Abstract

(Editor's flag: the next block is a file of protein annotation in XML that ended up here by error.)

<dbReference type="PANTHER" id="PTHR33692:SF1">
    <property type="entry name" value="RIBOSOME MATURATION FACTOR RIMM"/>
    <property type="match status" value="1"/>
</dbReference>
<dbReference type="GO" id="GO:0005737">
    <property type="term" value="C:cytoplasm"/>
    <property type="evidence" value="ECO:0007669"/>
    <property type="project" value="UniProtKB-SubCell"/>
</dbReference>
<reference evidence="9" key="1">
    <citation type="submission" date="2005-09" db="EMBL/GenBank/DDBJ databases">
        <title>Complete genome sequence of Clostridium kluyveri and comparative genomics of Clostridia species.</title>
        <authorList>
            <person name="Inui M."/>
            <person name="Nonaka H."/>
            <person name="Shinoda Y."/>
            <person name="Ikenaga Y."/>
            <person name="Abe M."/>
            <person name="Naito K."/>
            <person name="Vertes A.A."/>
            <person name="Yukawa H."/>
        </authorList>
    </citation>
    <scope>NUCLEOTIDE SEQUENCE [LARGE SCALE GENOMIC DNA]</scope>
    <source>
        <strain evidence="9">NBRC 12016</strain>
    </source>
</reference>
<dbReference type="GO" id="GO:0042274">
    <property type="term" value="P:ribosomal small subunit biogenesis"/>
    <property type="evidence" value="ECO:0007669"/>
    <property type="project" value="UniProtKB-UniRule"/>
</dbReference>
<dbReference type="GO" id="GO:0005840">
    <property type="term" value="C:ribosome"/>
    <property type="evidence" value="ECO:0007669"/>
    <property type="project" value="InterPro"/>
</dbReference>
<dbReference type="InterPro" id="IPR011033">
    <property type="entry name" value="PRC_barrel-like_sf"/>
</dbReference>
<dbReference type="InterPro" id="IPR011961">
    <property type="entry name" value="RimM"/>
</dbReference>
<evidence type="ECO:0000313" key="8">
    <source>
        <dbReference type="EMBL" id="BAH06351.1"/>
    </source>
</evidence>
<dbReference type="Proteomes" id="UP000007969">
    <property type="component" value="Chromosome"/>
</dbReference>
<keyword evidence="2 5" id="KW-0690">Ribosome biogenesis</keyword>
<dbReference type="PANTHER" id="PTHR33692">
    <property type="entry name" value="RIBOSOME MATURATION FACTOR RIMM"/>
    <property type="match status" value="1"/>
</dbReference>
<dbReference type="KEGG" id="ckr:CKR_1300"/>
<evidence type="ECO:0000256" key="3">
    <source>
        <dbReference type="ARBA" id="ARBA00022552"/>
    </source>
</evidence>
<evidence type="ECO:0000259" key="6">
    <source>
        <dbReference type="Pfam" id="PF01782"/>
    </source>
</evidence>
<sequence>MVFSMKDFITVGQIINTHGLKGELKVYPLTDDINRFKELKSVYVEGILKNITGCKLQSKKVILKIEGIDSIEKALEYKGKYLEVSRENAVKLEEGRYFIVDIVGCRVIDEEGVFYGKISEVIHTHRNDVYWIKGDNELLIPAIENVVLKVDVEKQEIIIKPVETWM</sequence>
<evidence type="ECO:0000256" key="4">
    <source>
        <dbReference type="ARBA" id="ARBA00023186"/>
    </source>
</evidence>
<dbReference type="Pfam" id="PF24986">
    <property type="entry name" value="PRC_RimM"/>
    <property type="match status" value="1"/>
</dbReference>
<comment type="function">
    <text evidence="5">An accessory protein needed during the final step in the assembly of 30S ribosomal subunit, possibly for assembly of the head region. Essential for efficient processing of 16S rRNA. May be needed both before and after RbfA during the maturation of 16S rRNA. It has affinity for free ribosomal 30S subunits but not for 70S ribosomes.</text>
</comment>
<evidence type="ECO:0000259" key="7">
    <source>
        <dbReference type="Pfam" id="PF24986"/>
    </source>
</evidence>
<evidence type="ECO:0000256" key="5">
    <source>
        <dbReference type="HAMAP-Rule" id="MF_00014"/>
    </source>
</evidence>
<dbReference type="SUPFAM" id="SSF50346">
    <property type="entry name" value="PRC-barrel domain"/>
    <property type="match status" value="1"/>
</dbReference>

This paper focuses on the association between concentrations of iron disulfide (FeS 2 ) minerals in the shallow subsurface and underlying hydrocarbon accumulations. Such FeS 2 concentrations are the result of migration of either H 2 S or organic constituents from the underlying hydrocarbons. The H 2 S from reservoirs is produced inorganically from sulfate in the reservoir rocks at high temperature (>90 degrees C) and migrates to shallower beds to react inorganically with iron to form FeS 2 . Organic constituents from reservoirs, in contrast, provide nourishment for sulfate reducing bacteria in shallow relatively cool (<90 degrees C) beds. Sandstone in the Ray Point uranium district in Live Oak County, Texas contains abundant FeS 2 which formed both from deep-seated H 2 S and from H 2 S produced in the shallow subsurface by bacteria that utilized organic materials from depth. Deep petroleum reservoirs were physically connected to near-surface (<100 m) beds containing epigenetic FeS 2 by the Oakville fault. Epigenetic iron sulfide formation occurred in at least four episodes over at least five million years. Evidence from the Ray Point district and elsewhere in Texas illustrates that sulfidization reactions have destroyed magnetic iron-titanium oxide minerals in the vicinity of major growth faults, resulting in a systematic decrease in magnetic susceptibility and magnitude of remanent magnetization in the vicinity of such faults. Growth faults which tap hydrocarbon deposits may be detectable using aeromagnetic methods.

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